WASHINGTON - The military has charged a US Marine Corps officer with assaulting three Iraqi civilians in April, accusing him of beating and choking them and placing a pistol in one victim's mouth, the Marines said today.
The officer, 2nd Lt. Nathan Phan, was charged with three counts of assault and one count of making a false official statement relating to the incident on April 10, near Hamdania, a town west of Baghdad.
Phan, 26, was the platoon leader of the troops charged with premeditated murder in the fatal shooting of an Iraqi man on April 26 in the same town, the Marines said, but he was not charged in relation to that incident.
Seven Marines and a Navy medic were charged in June with premeditated murder in the man's killing. All could face the death penalty if convicted.
There have been a number of cases involving misconduct by US troops in Iraq, although US military leaders maintain the vast majority of American troops have conducted themselves honourably. Very few of those charged have been officers.
"The charges are baseless. Lieutenant Phan has served the Marine Corps honourably, and will continue to do so," said David Sheldon, Phan's lawyer. Phan is assigned to Camp Pendleton in California.
Prosecutors accused Phan of putting an unloaded M9 pistol into the mouth of one of the civilians and choking him. They said Phan struck another civilian with closed fists and knees in the face, head and torso, and choked a third civilian.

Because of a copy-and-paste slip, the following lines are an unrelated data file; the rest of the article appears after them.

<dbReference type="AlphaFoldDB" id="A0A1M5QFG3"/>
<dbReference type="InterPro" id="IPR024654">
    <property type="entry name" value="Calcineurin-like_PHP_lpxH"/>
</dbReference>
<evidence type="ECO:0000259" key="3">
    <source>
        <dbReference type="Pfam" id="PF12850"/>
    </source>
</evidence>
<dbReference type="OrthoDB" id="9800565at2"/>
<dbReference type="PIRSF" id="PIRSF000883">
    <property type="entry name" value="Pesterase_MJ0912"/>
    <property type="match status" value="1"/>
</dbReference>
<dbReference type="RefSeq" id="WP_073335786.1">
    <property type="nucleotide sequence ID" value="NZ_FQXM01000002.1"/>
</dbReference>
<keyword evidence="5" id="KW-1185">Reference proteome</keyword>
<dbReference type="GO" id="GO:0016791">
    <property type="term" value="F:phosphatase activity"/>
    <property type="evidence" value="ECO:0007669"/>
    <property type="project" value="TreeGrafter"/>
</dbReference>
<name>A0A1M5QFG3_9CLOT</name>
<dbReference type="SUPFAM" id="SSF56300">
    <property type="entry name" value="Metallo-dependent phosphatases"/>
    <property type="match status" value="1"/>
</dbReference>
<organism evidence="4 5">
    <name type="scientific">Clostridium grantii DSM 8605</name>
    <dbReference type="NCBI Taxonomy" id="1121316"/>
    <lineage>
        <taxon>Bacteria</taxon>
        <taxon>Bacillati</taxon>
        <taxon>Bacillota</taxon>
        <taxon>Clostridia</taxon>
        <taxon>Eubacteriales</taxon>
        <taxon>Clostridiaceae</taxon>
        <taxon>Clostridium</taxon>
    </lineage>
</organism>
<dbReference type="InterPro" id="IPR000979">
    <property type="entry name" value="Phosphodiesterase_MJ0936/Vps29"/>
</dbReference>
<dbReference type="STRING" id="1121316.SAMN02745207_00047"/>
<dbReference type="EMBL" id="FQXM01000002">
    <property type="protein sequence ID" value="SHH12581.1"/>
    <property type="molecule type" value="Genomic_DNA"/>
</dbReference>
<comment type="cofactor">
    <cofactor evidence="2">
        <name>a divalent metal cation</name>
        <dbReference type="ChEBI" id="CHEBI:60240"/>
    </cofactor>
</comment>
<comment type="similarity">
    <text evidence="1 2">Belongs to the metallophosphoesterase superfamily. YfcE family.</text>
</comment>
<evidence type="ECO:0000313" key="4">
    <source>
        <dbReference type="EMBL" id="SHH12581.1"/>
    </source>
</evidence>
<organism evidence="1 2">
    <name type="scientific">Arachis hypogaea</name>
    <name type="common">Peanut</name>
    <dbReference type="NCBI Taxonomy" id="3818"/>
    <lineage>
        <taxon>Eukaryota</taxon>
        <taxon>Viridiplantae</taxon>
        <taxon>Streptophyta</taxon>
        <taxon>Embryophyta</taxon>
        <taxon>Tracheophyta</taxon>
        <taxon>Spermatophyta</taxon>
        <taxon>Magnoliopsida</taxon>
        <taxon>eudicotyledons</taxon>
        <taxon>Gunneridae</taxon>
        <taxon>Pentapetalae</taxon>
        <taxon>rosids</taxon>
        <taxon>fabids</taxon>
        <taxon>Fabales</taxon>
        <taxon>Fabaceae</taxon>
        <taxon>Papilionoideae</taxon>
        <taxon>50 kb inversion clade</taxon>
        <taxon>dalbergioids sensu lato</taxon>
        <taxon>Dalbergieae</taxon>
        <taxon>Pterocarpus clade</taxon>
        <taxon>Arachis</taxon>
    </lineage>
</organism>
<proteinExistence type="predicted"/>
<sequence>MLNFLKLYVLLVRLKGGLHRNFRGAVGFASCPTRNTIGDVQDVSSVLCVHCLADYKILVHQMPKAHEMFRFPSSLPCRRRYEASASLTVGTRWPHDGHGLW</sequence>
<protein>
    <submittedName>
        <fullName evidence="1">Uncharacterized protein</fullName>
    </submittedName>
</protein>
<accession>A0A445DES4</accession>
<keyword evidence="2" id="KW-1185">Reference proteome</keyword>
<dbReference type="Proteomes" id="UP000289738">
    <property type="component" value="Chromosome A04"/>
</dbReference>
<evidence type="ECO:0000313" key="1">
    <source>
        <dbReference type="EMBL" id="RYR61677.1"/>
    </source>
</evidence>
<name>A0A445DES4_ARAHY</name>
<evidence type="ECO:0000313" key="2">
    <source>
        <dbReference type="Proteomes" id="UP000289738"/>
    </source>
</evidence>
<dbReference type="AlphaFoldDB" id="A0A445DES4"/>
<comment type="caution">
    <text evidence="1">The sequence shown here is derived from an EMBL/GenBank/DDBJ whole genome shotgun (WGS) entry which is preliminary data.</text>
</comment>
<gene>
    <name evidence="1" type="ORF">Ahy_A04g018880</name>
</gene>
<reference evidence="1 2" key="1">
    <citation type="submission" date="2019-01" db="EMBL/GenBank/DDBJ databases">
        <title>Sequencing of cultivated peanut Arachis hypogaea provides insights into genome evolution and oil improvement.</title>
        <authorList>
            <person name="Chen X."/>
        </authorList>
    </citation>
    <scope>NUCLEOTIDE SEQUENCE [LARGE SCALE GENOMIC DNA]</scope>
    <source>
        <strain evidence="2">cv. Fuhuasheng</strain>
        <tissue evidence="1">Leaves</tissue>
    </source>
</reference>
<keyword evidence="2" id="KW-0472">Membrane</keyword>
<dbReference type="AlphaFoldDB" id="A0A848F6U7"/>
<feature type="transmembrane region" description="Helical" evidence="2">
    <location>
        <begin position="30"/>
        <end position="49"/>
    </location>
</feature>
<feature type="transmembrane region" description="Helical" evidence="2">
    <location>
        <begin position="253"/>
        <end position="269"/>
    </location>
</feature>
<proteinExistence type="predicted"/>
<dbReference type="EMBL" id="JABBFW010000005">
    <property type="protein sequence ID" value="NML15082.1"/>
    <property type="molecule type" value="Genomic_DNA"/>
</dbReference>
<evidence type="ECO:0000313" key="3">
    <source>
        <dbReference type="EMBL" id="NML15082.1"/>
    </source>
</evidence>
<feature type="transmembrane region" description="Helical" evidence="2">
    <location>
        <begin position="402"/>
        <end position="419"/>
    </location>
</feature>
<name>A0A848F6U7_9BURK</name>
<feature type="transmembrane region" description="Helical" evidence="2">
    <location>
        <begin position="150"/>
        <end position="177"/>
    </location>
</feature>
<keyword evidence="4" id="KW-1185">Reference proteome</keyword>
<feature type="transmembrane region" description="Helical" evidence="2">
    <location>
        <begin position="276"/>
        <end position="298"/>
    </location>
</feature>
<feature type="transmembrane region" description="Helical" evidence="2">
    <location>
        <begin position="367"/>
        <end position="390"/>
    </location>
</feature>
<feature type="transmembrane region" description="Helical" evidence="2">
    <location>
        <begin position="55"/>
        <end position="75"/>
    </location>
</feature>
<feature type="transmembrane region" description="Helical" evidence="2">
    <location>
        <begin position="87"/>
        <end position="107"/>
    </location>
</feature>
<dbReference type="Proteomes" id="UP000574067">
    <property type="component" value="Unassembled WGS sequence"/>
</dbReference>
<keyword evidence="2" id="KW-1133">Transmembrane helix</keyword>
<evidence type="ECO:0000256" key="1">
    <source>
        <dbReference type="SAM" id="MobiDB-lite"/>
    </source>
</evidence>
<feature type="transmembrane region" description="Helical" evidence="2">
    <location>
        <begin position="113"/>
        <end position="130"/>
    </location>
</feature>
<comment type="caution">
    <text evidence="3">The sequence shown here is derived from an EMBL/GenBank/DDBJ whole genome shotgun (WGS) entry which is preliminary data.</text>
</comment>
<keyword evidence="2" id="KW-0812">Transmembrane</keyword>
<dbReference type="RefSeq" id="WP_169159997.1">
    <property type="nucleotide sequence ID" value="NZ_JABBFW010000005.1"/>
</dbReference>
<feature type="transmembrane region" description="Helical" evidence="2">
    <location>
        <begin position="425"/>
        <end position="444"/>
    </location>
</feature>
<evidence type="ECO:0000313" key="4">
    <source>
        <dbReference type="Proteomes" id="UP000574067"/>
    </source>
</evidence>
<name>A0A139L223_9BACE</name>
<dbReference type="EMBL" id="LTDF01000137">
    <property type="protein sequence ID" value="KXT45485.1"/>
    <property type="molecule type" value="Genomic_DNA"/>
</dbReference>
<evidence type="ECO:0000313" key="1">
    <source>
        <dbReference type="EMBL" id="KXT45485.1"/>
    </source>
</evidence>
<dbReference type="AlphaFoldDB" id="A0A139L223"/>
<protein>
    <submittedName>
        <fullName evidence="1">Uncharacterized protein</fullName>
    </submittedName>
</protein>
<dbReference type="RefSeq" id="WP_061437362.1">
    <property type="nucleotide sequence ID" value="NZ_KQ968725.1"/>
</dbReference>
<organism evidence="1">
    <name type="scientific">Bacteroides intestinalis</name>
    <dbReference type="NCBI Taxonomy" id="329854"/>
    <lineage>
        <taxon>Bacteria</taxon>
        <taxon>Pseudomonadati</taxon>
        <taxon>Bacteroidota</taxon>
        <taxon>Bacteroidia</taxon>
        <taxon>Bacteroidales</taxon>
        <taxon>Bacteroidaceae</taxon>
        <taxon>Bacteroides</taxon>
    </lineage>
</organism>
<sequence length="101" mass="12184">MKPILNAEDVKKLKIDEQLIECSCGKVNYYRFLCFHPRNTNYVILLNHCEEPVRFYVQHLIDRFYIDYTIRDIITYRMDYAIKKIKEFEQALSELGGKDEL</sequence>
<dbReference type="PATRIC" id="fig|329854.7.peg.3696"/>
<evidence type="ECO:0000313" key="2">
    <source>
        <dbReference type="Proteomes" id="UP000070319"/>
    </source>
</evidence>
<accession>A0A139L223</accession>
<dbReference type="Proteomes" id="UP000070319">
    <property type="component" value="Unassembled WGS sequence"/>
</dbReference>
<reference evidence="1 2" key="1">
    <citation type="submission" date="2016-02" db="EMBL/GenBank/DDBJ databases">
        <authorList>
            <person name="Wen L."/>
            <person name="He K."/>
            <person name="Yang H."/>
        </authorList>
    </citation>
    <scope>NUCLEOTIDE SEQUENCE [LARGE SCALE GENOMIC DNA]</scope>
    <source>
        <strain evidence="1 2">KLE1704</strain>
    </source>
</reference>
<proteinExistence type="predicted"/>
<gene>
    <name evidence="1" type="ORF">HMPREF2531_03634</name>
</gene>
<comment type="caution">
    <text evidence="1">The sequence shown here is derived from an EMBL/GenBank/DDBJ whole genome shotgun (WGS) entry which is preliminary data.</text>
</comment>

The military said Phan in all three cases used "force likely to produce death or grievous bodily harm."
The military identified as male the three civilians Phan was charged with assaulting and provided their names but not their ages.
Sheldon said he believes prosecutors may have based the charges against Phan on statements made to them by "some of the people implicated" in the April 26 murder, but did not say who. "I think you have to look at the source," he said.
Sheldon said he believed prosecutors have investigated whether Phan played a role in the April 26 murder but have not come forward with charges in the incident.
Lt. Col. Sean Gibson, a Marine spokesman, said he could not say one way or the other whether Phan was under investigation in the murder case.
The Marines said their leadership first learned of the April 10 assault incident in early May while investigating the April 26 murder. Phan returned from Iraq to Camp Pendleton in May.
The next step in the assault case will be an Article 32 hearing, roughly the military equivalent of grand jury proceedings, which will be influential in determining whether Phan will be brought to trial. The military said no date had been set.
Meanwhile, the military has not yet decided whether to bring charges against Marines suspected of killing two dozen civilians in the town of Haditha last November.
Lt. Gen. James Mattis, the new top Marine general in US Central Command, is due to decide on whether charges are warranted, officials said.